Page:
Sunday, 28 April 2013

Out of Sorts

Stags find this time of year something of a trial. They never quite look at ease with themselves. Moulting makes you itchy and generally irritable and losing antlers must disorientate. So they wander round fidgeting and scratching and unable to settle. 

Only when the sun warms their backs do they settle properly, lying in the bracken straw. The older stag who lost his antlers weeks ago looks more content than most, being further on with his velvets and even his coat looks a bit better.

Somewhere around here a fine example  may be lying around. But the rule is well known: you find an antler when you're not looking for them. Rarely are you successful when you try. And there are many deceptive lookalikes.

Friday, 26 April 2013

Another day...........

.......... another stage. Once Spring gets under way....

Rowan buds a bit further on changing the look of the whole tree.

Cuckoo calling Willow Warbler and Chiff Chaff singing, Wheatear watching.

Spring Madness

Preparations go on by Sheffield Wildlife Trust for more grazing. Sheep have now returned. The wall repair has been completed to keep their smelly cattle on the moor. There are now more gates in one small area than anyone's seen before outside a supplier's yard.

There are in fact six gates and no sign yet that the original ones are about to be removed.

Why on earth we have to have the pollution of cattle is beyond the understanding of intelligent humanity. Except that it pays them to designate the place as farmland. Corruption is too kind a word for it.

Meanwhile grazing is taking place all over the moor unmanaged. Why do we need more of it? There is simply no need for cattle here when places are complaining that lack of grazing will make the place revert to woodland. Those who are so minded are complaining that there are too many deer in Scotland preventing tree regeneration. Here this morning deer are everywhere yet the managers bring on cattle to stop the place becoming woodland. Only the mentally challenged could possibly have any faith in these people.

It's one of those mornings when deer are everywhere:
First, two hinds were sparring and dancing in the place where cattle usually favour later on.

When the cattle arrive the deer will go, put off by the signs of industrial-scale urination and defecation. On the top of Blacka Hill were a further group of hinds and young deer.

I'm fairly sure this is the calf I've been photographing since August, and it's confirmed now that he's a young stag from the burr on his head.

On the eastern side of the hill is a separate group of hinds. Notice the flatter area between the ears showing this is a hind.

Closer to the woods a group of mature stags ran off quickly more timid this morning than the females. Another one still antlered appeared a little way off keeping careful watch.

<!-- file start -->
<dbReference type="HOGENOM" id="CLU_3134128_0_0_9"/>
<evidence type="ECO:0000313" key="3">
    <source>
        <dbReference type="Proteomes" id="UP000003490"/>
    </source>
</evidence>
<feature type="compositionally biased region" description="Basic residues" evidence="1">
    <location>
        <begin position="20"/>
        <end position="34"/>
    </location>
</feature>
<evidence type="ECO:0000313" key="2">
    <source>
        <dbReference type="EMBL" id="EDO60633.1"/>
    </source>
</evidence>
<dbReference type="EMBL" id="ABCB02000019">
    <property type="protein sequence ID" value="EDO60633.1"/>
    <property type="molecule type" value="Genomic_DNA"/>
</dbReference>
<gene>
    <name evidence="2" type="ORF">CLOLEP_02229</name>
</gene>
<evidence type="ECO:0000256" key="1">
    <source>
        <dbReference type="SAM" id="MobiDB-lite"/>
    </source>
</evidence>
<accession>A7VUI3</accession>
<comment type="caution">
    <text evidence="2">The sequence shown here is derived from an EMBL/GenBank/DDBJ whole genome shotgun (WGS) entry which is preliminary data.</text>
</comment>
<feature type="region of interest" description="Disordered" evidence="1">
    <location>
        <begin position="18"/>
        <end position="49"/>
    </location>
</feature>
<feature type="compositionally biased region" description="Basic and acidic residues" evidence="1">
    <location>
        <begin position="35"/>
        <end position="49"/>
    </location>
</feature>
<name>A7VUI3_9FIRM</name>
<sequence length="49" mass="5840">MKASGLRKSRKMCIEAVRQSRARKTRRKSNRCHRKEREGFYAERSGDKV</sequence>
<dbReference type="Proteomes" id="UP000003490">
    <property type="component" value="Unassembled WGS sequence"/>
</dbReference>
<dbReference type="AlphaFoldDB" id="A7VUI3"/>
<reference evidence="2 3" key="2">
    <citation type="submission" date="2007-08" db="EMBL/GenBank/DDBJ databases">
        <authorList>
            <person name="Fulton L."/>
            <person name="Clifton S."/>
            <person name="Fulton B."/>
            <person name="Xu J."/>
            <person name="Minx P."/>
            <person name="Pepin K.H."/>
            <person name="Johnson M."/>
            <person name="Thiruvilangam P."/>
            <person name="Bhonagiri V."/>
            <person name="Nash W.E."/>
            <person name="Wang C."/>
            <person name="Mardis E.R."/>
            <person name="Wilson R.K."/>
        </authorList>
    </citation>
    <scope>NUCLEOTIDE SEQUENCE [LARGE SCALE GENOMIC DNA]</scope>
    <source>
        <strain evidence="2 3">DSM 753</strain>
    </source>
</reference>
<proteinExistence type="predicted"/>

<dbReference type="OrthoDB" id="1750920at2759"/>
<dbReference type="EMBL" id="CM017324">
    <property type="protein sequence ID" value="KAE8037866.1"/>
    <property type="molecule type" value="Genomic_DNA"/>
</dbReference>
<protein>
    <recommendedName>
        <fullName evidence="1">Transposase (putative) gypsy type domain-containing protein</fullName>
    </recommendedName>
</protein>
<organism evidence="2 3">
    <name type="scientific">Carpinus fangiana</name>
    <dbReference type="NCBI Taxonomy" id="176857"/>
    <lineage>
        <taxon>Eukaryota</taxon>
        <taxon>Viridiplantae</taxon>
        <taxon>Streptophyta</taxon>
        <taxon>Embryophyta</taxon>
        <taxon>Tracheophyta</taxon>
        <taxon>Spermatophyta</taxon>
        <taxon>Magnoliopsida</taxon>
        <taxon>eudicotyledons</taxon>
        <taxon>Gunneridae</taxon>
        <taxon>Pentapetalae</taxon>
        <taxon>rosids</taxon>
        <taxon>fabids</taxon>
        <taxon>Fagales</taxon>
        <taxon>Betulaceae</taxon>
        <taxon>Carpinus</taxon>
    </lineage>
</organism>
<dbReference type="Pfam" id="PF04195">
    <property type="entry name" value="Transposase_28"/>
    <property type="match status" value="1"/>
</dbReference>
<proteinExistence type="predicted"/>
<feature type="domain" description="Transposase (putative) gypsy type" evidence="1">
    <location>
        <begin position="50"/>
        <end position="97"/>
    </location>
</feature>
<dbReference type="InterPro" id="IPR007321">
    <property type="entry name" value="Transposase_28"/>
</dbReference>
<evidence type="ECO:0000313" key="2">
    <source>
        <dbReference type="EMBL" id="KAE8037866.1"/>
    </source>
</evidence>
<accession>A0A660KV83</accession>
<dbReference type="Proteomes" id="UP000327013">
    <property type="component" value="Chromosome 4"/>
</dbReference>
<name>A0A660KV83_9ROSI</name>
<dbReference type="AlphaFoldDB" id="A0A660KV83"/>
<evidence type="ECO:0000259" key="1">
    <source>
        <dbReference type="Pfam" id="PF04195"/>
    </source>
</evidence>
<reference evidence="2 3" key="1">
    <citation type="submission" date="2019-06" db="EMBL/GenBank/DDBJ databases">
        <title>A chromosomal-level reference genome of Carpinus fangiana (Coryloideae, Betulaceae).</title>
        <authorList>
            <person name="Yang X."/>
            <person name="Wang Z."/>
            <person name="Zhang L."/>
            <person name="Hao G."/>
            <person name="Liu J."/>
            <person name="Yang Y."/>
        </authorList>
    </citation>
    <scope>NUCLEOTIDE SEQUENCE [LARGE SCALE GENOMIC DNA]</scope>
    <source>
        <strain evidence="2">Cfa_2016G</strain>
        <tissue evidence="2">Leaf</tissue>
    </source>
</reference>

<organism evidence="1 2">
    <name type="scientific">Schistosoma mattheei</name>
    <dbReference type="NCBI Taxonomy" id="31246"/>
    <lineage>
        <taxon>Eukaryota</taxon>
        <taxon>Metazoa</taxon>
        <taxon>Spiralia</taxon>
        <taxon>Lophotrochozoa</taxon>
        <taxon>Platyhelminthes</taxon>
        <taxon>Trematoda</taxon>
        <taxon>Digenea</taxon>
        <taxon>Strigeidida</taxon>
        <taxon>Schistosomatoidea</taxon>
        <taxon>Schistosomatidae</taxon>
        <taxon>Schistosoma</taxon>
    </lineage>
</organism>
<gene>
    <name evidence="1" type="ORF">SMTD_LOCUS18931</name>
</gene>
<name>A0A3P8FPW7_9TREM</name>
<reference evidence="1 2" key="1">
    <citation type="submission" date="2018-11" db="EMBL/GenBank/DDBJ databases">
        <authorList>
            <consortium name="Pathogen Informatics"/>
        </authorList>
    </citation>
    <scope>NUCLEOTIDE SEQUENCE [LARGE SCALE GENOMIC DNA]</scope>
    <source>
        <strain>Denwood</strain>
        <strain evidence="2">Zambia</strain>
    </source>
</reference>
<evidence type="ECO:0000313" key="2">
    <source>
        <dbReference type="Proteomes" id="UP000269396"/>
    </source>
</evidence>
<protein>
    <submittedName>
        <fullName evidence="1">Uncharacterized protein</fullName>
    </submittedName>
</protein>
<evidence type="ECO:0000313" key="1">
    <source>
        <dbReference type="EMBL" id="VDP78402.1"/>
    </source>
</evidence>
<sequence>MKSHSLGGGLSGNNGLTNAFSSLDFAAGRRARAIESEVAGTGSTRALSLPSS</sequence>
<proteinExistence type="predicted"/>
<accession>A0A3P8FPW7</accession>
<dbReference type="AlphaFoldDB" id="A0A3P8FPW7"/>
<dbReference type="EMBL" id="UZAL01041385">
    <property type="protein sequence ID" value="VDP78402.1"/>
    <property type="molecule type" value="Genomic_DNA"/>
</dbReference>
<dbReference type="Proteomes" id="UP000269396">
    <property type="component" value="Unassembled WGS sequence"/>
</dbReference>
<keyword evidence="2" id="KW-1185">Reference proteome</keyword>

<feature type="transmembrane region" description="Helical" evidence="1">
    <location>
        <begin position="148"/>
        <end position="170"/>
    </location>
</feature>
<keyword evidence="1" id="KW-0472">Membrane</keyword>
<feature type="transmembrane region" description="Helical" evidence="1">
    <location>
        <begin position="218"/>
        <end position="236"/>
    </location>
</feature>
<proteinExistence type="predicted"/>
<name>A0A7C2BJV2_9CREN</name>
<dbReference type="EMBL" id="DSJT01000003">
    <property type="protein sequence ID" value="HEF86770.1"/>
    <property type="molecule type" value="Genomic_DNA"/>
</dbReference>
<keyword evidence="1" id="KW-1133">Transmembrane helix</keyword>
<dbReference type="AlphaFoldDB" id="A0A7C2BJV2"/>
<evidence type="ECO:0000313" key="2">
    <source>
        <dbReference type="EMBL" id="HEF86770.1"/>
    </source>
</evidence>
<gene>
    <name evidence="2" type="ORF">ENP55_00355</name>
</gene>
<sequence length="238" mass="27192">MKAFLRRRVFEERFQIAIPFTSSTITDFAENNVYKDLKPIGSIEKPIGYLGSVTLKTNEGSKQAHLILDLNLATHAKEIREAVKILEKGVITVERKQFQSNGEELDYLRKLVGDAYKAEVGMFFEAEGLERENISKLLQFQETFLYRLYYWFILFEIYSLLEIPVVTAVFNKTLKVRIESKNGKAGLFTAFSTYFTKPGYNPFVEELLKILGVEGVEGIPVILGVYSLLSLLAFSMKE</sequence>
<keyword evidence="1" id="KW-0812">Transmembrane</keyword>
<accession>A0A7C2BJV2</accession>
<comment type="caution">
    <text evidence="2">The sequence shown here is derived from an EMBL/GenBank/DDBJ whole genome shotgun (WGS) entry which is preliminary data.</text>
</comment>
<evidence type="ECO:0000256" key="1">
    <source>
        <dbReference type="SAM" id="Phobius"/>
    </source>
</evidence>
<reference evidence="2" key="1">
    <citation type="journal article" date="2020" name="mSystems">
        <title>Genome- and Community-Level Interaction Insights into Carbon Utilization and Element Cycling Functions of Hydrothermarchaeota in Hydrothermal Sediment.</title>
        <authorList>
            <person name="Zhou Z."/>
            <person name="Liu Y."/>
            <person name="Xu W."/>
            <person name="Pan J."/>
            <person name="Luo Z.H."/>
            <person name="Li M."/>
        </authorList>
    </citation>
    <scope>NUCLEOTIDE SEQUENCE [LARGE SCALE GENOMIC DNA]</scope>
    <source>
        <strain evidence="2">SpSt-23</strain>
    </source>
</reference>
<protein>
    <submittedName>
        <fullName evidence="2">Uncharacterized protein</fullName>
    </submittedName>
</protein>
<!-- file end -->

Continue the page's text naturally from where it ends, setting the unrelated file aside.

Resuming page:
On the slopes on the opposite side of the gorge pale shapes in the heather drew the attention.

Probably two of the larger stags, new velvets showing, enjoying the sun.

On the edge of the woods beside the road there were two roe deer probably does.

With all this grazing who needs farm livestock apart from those who rely on agricultural grants? But don't expect any meaningful consultation on this if we get any at all. When management does stupid things and knows it's doing stupid things it doesn't like to be reminded of it by people who do not have the authority to speak the same brand of nonsense.

Thursday, 25 April 2013

Anti-Woodland Horror Story

The wall repair is to help keep cattle in and nature out. How the wall was pushed down I don't know. Whether somebody disaffected or another bit of clumsiness by SWT staff is anyone's guess. Now they've begun on this another small hole has appeared further along.

It means they will be pressing on with grazing and no question that consultation will have any influence on it. There will be a HLS agreement lasting ten years with no discussion. And all utterly shameless. Public money down the drain again and public land degraded. Can anyone doubt that this is corruption?

Here on the other side of the gate nature will be despoiled with a bribe paid for from our taxes.

This is a picture of this Site of Special Scientific Interest as it was after a month of cattle grazing while on the other side out of the cattle grazed area were attractive wild flowers in bloom. Astonishing!
"But if we didn't put cattle on the land it would all become woodland," they say. How dreadful a prospect they must think that to be if it means this cowpat atrocity is preferable. One wonders about the mentality of the people who can bring themselves to say this sort of thing.

Especially as they know it's complete nonsense. Do they really think we're that thick? In parts of Scotland of course deer are seen to be preventing tree regeneration and that's considered a bad thing. But such is the twisted conservation mindset that here they bring on cattle to do that job even when deer are present in numbers. It is madness of course but so what? We all know that the cattle are not brought on to prevent woodland whatever their official line. Their true purpose is to reinforce the principle that all this land must be considered farmland and therefore qualify for large farm subsidies and conform to the PDNPA's stated intention to have the whole national park as a working landscape contributing to the economy.

Deer were all over Blacka Hill this morning looking, unsurprisingly, a bit the worse for wear after such a winter, the moult starting to have an effect.